Prenylation-dependent association of Ki-Ras with microtubules. Evidence for a role in subcellular trafficking.
We recently identified a prenyl peptide-binding protein in microsomal membranes from bovine brain (Thissen, J. A., and Casey, P. J. (1993) J. Biol. Chem. 268, 13780-13783). Through a variety of approaches, this binding protein has been identified as the cytoskeletal protein tubulin. Prenyl peptides bind to purified tubulin with a Kd of 40 nM and also bind to tubulin polymerized into microtubules. Microtubule affinity chromatography of extracts from cells in which the prenyl protein pool was metabolically labeled revealed that prenyl proteins bound to the immobilized microtubules; one, a 24-kDa protein, was tentatively identified as a GTP-binding protein. Of several prenylated GTP-binding proteins tested, including Ki-Ras4B, Ha-Ras, RhoB, RhoA, and Rap1B, only Ki-Ras was found to bind significantly to microtubules, and this was in a prenylation-dependent fashion. A potential significance of the interaction of Ki-Ras4B with microtubules was indicated from analysis of the localization of newly synthesized Ki-Ras4B and Ha-Ras, each tagged with green fluorescence protein (GFP). Treatment of NIH-3T3 cells expressing GFP-Ki-Ras with Taxol (paclitaxel) resulted in accumulation of the expressed protein in intracellular locations, whereas in control cells the protein was correctly targeted to the plasma membrane. Importantly, such treatment with paclitaxel did not affect the cellular localization of expressed GFP-Ha-Ras. These results indicate that an intact microtubule network may be directly involved in Ki-Ras processing and/or targeting and provide direct evidence for a physiological distinction between Ki-Ras and Ha-Ras in cells. Additionally, the finding that paclitaxel treatment of cells disrupts Ki-Ras trafficking suggests an additional mechanism for the anti-proliferative effects of this drug.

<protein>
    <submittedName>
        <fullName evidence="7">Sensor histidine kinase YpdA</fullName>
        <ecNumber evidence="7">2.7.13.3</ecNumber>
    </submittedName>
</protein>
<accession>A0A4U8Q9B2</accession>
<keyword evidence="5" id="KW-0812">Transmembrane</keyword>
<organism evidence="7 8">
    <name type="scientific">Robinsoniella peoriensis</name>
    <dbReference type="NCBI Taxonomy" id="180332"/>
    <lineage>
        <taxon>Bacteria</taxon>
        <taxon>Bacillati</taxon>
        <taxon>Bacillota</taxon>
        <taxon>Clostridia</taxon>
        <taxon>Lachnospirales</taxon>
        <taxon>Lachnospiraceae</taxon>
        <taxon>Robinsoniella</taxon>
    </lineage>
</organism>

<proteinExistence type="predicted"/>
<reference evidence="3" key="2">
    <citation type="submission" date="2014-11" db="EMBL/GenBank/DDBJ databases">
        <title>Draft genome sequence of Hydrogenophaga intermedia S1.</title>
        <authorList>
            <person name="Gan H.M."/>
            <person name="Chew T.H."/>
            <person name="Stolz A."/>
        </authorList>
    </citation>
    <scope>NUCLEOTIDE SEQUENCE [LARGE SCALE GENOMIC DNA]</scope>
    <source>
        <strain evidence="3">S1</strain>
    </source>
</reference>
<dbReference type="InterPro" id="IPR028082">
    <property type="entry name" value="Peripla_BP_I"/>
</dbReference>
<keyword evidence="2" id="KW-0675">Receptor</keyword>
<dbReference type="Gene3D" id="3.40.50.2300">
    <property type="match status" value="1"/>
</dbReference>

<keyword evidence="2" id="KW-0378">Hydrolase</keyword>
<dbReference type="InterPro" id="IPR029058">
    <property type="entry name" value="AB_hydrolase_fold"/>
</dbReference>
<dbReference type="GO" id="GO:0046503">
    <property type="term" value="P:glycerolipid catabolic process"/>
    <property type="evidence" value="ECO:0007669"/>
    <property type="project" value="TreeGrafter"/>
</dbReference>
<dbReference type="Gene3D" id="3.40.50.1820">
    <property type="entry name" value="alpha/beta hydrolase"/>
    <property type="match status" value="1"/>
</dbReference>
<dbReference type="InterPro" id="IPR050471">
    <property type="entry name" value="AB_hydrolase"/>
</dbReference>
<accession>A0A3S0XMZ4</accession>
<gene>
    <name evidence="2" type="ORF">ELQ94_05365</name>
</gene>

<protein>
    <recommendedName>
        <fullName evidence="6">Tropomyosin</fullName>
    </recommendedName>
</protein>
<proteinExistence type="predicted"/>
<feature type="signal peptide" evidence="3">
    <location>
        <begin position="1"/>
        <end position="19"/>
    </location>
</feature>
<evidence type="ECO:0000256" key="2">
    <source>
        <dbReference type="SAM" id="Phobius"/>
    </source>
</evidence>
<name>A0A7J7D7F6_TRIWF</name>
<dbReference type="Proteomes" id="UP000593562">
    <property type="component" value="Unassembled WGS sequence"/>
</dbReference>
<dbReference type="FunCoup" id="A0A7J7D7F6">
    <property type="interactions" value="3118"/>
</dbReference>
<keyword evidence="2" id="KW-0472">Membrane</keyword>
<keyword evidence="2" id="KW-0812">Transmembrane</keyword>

Thissen, JA; Gross, JM; Subramanian, K; Meyer, T; Casey, PJ
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